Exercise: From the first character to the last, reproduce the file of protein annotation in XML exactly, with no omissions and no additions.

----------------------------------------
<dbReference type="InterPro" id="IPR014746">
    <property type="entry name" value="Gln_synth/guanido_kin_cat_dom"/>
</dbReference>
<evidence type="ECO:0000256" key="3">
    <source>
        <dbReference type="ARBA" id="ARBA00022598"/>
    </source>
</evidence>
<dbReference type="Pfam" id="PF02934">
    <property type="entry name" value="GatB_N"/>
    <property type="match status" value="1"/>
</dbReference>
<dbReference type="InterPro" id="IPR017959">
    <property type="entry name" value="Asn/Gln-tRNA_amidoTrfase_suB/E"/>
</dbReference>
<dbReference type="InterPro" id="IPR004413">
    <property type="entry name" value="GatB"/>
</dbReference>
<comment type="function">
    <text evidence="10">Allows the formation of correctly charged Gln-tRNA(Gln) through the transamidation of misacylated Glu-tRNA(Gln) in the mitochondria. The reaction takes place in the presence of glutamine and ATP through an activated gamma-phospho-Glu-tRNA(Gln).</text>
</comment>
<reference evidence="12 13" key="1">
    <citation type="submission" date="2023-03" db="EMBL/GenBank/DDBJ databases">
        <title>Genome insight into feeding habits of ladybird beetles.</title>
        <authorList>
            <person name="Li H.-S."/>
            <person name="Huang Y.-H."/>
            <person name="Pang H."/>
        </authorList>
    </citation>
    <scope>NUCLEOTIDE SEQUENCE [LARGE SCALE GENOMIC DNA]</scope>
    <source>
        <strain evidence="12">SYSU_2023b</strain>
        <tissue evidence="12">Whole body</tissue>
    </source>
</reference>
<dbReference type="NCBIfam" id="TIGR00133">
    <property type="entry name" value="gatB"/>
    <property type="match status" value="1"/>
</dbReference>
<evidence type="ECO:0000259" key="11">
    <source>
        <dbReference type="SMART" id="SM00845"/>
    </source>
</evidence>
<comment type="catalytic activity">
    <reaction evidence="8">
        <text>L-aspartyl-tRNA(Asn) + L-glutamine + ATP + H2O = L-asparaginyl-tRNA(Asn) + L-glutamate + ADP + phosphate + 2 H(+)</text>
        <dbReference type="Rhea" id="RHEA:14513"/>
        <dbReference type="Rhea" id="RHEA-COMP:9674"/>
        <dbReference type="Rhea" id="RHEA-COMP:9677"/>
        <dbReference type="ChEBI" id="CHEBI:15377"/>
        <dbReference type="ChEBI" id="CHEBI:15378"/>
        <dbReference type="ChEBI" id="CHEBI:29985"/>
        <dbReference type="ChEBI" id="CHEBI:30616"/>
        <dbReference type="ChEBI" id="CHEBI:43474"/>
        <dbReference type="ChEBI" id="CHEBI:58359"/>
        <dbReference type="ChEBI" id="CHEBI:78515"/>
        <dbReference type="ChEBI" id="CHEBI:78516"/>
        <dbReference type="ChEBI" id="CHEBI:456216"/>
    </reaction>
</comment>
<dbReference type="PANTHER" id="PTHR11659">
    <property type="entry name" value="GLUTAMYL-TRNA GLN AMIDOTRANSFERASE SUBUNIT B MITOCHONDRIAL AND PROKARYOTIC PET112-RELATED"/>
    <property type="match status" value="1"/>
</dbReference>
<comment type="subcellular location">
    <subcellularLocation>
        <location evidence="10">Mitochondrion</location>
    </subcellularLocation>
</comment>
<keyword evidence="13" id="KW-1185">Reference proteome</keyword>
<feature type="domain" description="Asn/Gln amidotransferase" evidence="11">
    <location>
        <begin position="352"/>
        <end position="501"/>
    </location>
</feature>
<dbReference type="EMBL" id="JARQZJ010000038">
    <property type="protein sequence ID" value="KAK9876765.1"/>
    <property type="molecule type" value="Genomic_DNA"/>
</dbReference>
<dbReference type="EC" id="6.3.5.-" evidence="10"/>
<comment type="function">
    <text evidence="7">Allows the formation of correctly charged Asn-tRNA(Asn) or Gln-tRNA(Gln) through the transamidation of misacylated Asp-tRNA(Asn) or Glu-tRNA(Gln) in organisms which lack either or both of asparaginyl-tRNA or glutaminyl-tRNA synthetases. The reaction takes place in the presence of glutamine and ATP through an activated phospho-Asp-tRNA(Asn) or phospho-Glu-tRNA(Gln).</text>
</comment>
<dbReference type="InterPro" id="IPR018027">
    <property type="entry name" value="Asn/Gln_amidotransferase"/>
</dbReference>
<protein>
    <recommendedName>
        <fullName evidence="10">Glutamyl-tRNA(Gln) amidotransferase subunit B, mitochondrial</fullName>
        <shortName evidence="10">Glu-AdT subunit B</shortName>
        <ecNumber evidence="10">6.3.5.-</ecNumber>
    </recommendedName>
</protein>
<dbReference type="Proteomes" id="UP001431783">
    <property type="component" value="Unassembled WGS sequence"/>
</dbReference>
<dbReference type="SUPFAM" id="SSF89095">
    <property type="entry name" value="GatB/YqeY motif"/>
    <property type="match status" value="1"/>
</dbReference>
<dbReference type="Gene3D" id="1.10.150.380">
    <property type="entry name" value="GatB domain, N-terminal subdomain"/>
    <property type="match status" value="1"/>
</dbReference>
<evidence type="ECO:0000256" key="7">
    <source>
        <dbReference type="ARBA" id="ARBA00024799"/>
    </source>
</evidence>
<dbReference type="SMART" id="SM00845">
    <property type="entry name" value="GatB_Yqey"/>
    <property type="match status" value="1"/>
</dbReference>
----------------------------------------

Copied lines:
<dbReference type="InterPro" id="IPR014746">
    <property type="entry name" value="Gln_synth/guanido_kin_cat_dom"/>
</dbReference>
<evidence type="ECO:0000256" key="3">
    <source>
        <dbReference type="ARBA" id="ARBA00022598"/>
    </source>
</evidence>
<dbReference type="Pfam" id="PF02934">
    <property type="entry name" value="GatB_N"/>
    <property type="match status" value="1"/>
</dbReference>
<dbReference type="InterPro" id="IPR017959">
    <property type="entry name" value="Asn/Gln-tRNA_amidoTrfase_suB/E"/>
</dbReference>
<dbReference type="InterPro" id="IPR004413">
    <property type="entry name" value="GatB"/>
</dbReference>
<comment type="function">
    <text evidence="10">Allows the formation of correctly charged Gln-tRNA(Gln) through the transamidation of misacylated Glu-tRNA(Gln) in the mitochondria. The reaction takes place in the presence of glutamine and ATP through an activated gamma-phospho-Glu-tRNA(Gln).</text>
</comment>
<reference evidence="12 13" key="1">
    <citation type="submission" date="2023-03" db="EMBL/GenBank/DDBJ databases">
        <title>Genome insight into feeding habits of ladybird beetles.</title>
        <authorList>
            <person name="Li H.-S."/>
            <person name="Huang Y.-H."/>
            <person name="Pang H."/>
        </authorList>
    </citation>
    <scope>NUCLEOTIDE SEQUENCE [LARGE SCALE GENOMIC DNA]</scope>
    <source>
        <strain evidence="12">SYSU_2023b</strain>
        <tissue evidence="12">Whole body</tissue>
    </source>
</reference>
<dbReference type="NCBIfam" id="TIGR00133">
    <property type="entry name" value="gatB"/>
    <property type="match status" value="1"/>
</dbReference>
<evidence type="ECO:0000259" key="11">
    <source>
        <dbReference type="SMART" id="SM00845"/>
    </source>
</evidence>
<comment type="catalytic activity">
    <reaction evidence="8">
        <text>L-aspartyl-tRNA(Asn) + L-glutamine + ATP + H2O = L-asparaginyl-tRNA(Asn) + L-glutamate + ADP + phosphate + 2 H(+)</text>
        <dbReference type="Rhea" id="RHEA:14513"/>
        <dbReference type="Rhea" id="RHEA-COMP:9674"/>
        <dbReference type="Rhea" id="RHEA-COMP:9677"/>
        <dbReference type="ChEBI" id="CHEBI:15377"/>
        <dbReference type="ChEBI" id="CHEBI:15378"/>
        <dbReference type="ChEBI" id="CHEBI:29985"/>
        <dbReference type="ChEBI" id="CHEBI:30616"/>
        <dbReference type="ChEBI" id="CHEBI:43474"/>
        <dbReference type="ChEBI" id="CHEBI:58359"/>
        <dbReference type="ChEBI" id="CHEBI:78515"/>
        <dbReference type="ChEBI" id="CHEBI:78516"/>
        <dbReference type="ChEBI" id="CHEBI:456216"/>
    </reaction>
</comment>
<dbReference type="PANTHER" id="PTHR11659">
    <property type="entry name" value="GLUTAMYL-TRNA GLN AMIDOTRANSFERASE SUBUNIT B MITOCHONDRIAL AND PROKARYOTIC PET112-RELATED"/>
    <property type="match status" value="1"/>
</dbReference>
<comment type="subcellular location">
    <subcellularLocation>
        <location evidence="10">Mitochondrion</location>
    </subcellularLocation>
</comment>
<keyword evidence="13" id="KW-1185">Reference proteome</keyword>
<feature type="domain" description="Asn/Gln amidotransferase" evidence="11">
    <location>
        <begin position="352"/>
        <end position="501"/>
    </location>
</feature>
<dbReference type="EMBL" id="JARQZJ010000038">
    <property type="protein sequence ID" value="KAK9876765.1"/>
    <property type="molecule type" value="Genomic_DNA"/>
</dbReference>
<dbReference type="EC" id="6.3.5.-" evidence="10"/>
<comment type="function">
    <text evidence="7">Allows the formation of correctly charged Asn-tRNA(Asn) or Gln-tRNA(Gln) through the transamidation of misacylated Asp-tRNA(Asn) or Glu-tRNA(Gln) in organisms which lack either or both of asparaginyl-tRNA or glutaminyl-tRNA synthetases. The reaction takes place in the presence of glutamine and ATP through an activated phospho-Asp-tRNA(Asn) or phospho-Glu-tRNA(Gln).</text>
</comment>
<dbReference type="InterPro" id="IPR018027">
    <property type="entry name" value="Asn/Gln_amidotransferase"/>
</dbReference>
<protein>
    <recommendedName>
        <fullName evidence="10">Glutamyl-tRNA(Gln) amidotransferase subunit B, mitochondrial</fullName>
        <shortName evidence="10">Glu-AdT subunit B</shortName>
        <ecNumber evidence="10">6.3.5.-</ecNumber>
    </recommendedName>
</protein>
<dbReference type="Proteomes" id="UP001431783">
    <property type="component" value="Unassembled WGS sequence"/>
</dbReference>
<dbReference type="SUPFAM" id="SSF89095">
    <property type="entry name" value="GatB/YqeY motif"/>
    <property type="match status" value="1"/>
</dbReference>
<dbReference type="Gene3D" id="1.10.150.380">
    <property type="entry name" value="GatB domain, N-terminal subdomain"/>
    <property type="match status" value="1"/>
</dbReference>
<evidence type="ECO:0000256" key="7">
    <source>
        <dbReference type="ARBA" id="ARBA00024799"/>
    </source>
</evidence>
<dbReference type="SMART" id="SM00845">
    <property type="entry name" value="GatB_Yqey"/>
    <property type="match status" value="1"/>
</dbReference>